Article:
That view was qualified by stating that if the expenditure is laid ,out by the assessee as owner-cum-trader, and the expenditure is really incidental to the carrying on of his business, it. must be treated to have been laid out by him as a trader and as incidental to his business. It further held that in the case of individuals who have both business assets and debts and non-business assets and debts, it should not be difficult to evolve a principle or frame statutory rules to find out the proportion of the wealth-tax which is really incidental to the carrying on of the trade. Immediately after the judgment was rendered the President issued the Income-tax (Amendment) Ordinance on July 15, 1972 by the addition of sub-cl. (iia) to cl. (a) of S. 40 and sub-s. (1A) to s.58. This was followed by the Income-tax (Amendment) Act 41 of 1972, the preamble of which enacted that it was "further to ,amend the, Income-tax Act, 1961 and to provide for barring in the computation of total income in respect of certain assessment years prior to the assessment year 1962-63, deduction of amounts paid on account of wealth-tax". It may be observed that both the Travancore Titanium Products case as well as the Indian Alliminium case dealt with deductions of Excess Profits tax as an Expenditure in respect of business income. They were not dealing 'with deduction of wealth-tax paid by individuals on the assets owned by them from income derived from other sources under the Income-tax Act, but even so the ordinance and the Act have made provision for disallowing the wealth tax paid as an expenditure in respect of both the above categories of income.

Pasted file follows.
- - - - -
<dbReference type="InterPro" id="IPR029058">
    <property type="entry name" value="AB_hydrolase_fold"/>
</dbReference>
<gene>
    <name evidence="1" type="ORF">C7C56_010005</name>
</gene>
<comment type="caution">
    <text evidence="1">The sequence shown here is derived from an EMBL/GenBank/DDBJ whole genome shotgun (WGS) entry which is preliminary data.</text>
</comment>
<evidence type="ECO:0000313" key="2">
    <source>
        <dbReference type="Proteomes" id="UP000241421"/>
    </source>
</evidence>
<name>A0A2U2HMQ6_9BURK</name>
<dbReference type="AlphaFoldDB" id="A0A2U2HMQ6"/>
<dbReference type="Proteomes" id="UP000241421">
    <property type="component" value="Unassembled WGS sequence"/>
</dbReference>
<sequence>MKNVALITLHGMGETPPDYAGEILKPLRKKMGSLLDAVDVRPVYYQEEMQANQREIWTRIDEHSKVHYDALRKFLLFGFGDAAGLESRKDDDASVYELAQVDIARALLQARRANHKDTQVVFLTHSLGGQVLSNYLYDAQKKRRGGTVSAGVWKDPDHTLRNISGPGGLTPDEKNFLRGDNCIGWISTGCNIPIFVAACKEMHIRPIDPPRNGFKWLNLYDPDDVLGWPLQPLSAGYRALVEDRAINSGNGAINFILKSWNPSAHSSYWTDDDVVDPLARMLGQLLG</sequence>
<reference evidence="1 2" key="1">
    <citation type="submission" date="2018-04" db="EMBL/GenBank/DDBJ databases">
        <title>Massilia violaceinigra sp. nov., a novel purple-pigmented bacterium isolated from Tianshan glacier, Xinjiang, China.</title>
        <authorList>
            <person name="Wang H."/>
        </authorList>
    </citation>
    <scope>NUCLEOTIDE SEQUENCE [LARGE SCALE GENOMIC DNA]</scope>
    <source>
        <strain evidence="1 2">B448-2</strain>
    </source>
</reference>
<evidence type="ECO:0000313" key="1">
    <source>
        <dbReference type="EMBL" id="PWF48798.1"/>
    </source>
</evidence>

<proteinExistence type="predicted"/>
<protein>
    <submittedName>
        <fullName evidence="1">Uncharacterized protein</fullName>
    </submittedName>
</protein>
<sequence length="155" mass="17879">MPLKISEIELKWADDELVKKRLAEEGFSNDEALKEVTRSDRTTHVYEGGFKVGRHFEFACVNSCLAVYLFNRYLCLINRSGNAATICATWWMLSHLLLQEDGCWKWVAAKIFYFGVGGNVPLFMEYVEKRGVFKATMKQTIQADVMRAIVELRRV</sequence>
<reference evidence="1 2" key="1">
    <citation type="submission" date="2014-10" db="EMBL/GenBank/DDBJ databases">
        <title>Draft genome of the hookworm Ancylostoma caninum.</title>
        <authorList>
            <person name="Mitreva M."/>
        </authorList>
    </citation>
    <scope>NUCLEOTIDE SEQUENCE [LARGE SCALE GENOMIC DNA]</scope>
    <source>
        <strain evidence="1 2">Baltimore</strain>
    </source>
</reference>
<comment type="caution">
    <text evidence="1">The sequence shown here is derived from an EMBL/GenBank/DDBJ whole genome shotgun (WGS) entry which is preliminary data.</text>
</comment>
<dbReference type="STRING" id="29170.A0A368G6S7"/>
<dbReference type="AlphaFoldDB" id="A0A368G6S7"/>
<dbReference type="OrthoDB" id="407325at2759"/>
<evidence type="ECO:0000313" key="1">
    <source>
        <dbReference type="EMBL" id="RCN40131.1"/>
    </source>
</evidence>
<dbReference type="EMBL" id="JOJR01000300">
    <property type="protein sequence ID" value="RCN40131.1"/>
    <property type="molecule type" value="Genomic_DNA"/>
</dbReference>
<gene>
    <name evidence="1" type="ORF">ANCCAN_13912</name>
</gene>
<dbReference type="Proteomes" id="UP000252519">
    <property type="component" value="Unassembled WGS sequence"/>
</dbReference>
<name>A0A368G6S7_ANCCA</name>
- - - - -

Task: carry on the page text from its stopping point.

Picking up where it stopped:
It is contended be-fore us by the learned advocate that -notwithstanding these amendments, wealth-tax paid on particular assets of the business or profession have been excluded from the disallowance under the amended sub-s.(1A) of s. 58 which by reference incorporates sub-cl. (iia) of cl. (a) to S. 40 added by the Amending Act., S. 40 of the Act inhibits the deduction of any expenditure specified therein notwithstanding anything to the contrary in ss. 30 to 39 which permit deductions of certain items of expenditure incurred by the assessee in respect of his business or profession. Similarly, under s. 58 of the Act the ,expenses categorised therein are not to be deducted in computing the income chargeable under the head "'income from other sources" notwithstanding that under s. 57 certain deductions are permissible in respect of that category of income. It may be specified that in so far as dividend income or interest derived by the assessee is concerned sub-s. (i) and sub-s. (iii) of s. 57 :permit deductions in computing assessable income as follows